"Overall, the Commission continues to believe that Treasury and DOD made missteps in deeming Yellow as critical to national security and executing the loan, as well as with other national security loans as outlined in the Commission's [December] report," the commissioners stated.
The Arkansas Democrat-Gazette was unable to obtain a reply Friday from military officials. The Pentagon directed questions about the report to the U.S. Transportation Command, which subsequently referred questions back to the secretary of defense's office.
While the Treasury and Defense departments have both exhibited "poor transparency" concerning the loan, the Defense Department "has been particularly nonresponsive, which is disturbing," Hill said.
The CARES Act included $500 billion that the Treasury secretary could lend or invest in order "to provide liquidity to eligible businesses, States, and municipalities related to losses incurred as a result of coronavirus."
Of that, up to $17 billion was reserved for "businesses critical to maintaining national security." Ultimately only 11 loans, totaling $736 million, were approved.
Pentagon officials have not revealed precisely how the determination was made. Then-Undersecretary of Defense Ellen Lord declined to appear before the commission in December and publicly answer questions, though she later spoke privately with the commission.
At that hearing, then-Treasury Secretary Steven Mnuchin said he was "quite proud" of the loan and predicted taxpayers would ultimately "make money" on the deal.
"I can tell you I've received calls from the company, from truckers, from other people who really appreciate this," he told commissioners.
YRC had 30,000 employees when the loan was being contemplated.
Without it, "I do think it would've been bankrupt, and the company would have fired lots of people" he added.
"It saved lots and lots and lots of jobs," he said.
The company, which changed its name to Yellow earlier this year, reported a net loss of $53.5 million in 2020 and a net loss of $104 million in 2019.
Shares of YRC Worldwide jumped from $1.85 on June 30 to $3.23 on July 1, the day the Treasury Department announced plans to provide the money.
Commissioners raised questions about the loan in a report later that month. They've been seeking answers ever since.
Since the loan became public, the stock's price has continued rising, closing Friday at $9.17 a share. The company continues to employ roughly 30,000 people, a company spokeswoman said.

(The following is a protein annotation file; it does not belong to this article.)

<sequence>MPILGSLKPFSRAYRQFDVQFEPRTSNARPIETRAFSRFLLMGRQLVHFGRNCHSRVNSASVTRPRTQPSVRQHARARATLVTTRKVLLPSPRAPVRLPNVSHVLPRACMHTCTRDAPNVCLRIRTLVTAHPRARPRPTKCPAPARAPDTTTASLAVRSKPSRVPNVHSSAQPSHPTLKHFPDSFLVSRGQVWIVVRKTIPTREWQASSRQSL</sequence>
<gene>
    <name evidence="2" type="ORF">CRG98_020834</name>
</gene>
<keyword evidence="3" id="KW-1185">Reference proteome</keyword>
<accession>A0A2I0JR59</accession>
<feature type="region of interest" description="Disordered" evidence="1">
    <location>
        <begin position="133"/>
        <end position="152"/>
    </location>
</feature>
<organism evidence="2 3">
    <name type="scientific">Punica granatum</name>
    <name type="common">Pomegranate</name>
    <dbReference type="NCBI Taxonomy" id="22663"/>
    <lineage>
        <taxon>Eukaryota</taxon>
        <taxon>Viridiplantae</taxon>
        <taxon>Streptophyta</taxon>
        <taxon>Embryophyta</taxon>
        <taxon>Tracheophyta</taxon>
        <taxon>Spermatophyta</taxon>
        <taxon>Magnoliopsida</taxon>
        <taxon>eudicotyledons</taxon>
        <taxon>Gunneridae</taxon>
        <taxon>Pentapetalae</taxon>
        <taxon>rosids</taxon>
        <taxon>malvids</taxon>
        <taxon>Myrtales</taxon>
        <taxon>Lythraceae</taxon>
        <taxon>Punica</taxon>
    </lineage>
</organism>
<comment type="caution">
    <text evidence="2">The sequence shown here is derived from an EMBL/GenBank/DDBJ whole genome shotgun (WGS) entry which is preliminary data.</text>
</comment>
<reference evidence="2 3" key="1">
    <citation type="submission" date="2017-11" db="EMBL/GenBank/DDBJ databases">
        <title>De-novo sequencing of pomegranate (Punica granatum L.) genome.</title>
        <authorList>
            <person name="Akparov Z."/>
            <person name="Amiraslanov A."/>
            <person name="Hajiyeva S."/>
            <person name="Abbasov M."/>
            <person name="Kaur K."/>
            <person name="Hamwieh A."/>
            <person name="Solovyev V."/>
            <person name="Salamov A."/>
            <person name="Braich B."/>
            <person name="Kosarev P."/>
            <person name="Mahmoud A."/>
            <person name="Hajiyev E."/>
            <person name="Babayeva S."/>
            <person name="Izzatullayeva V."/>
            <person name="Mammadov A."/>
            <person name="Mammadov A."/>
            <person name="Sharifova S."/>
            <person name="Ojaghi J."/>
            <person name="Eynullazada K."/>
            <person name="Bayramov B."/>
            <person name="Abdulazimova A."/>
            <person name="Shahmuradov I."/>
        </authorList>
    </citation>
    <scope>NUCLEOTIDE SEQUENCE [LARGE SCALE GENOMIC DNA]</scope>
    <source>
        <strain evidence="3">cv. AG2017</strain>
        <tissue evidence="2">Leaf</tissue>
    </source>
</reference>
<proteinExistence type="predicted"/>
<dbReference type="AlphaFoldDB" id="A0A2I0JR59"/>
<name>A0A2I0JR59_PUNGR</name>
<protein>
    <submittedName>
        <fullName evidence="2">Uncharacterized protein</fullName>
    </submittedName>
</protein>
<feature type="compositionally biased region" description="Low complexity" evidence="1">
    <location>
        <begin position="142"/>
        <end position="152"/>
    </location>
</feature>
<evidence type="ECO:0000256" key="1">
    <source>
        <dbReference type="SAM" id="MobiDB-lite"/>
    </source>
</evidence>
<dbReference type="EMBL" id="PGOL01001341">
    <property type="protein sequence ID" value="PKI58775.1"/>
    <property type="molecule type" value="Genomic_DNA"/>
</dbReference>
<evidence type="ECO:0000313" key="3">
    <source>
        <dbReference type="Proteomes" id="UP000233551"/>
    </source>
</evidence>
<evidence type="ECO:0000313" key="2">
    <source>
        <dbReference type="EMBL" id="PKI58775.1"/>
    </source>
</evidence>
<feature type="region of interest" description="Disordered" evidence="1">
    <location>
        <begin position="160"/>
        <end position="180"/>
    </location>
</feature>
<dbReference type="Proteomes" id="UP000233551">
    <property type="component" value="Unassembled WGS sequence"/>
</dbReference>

At the December hearing, Mnuchin said the Yellow loan had bipartisan backing on Capitol Hill.
"There are plenty of people who are very senior people in Congress, on both sides, Republicans and Democrats, that encouraged me" to make the loan, Mnuchin said.
The company did receive help from lawmakers, the report notes.
In a year when covid-19 closed Capitol Hill to most visitors, the company's lobbying expenditures soared.
"Yellow spent $570,000 on lobbying efforts in 2020 compared to zero in 2019, $80,000 in 2018 and $75,000 in 2017," the report stated. "The Commission makes note of the correlation between lobbying the government and Yellow's ability to secure a $700 million loan. The Treasury confirmed that several Senators and members of Congress sent letters to Treasury urging them to underwrite Yellow's loans. Yellow has previously engaged in these types of activities."
It lists U.S. lawmakers who had written to Mnuchin, urging the Treasury Department to underwrite the loan. They are Rep. Sharice Davids, D-Kan., Rep. Peter A. DeFazio, D-Ore., and Rep. Sam Graves, R-Mo.; Sen. Ron Wyden, D-Ore., then-Sen. Pat Roberts, R-Kan., Rep. Albio Sires, D-N.J., Rep. Bill Pascrell Jr., D-N.J., and Rep. Donald M. Payne Jr., D-N.J.
This isn't the first time the company's lobbying expenditures have spiked, the report noted.
"In 2009 during the financial crisis, Yellow also was on the verge of bankruptcy, and Yellow had planned on applying for a $1 billion federal government bailout before entering into a debt swap arrangement with a group of banks. Yellow's lobbying efforts, in conjunction with intensive political contacts by organized labor, totaled $800,000 for that year. The following year in 2010, Yellow spent approximately $150,000 less on lobbying and the spending decline trended until 2020."
Nauert said "Many companies faced financial uncertainty during COVID-19, Yellow included."
"We worked hard to ensure that our approximately 30 thousand employees, mostly union members, could keep their jobs while our more than 200,000 customers would continue to receive their shipments during a crucial time. We are proud to have received the support of many Democrats and Republicans in Congress. In 2020, we reached a mutually beneficial loan agreement with the U.S. Department of Treasury that protects American jobs while benefitting taxpayers. The terms of this loan protect the American taxpayer," she said.
In his written statement, Hill portrayed Yellow as unworthy of additional federal assistance.
"It's clear to me, for over a decade now since the start of the financial crisis and now in the midst of pandemic, Yellow has survived only through government intrusion and bailouts. American taxpayers should not have to keep underwriting debt to pay for Yellow's poor financial decisions," he added.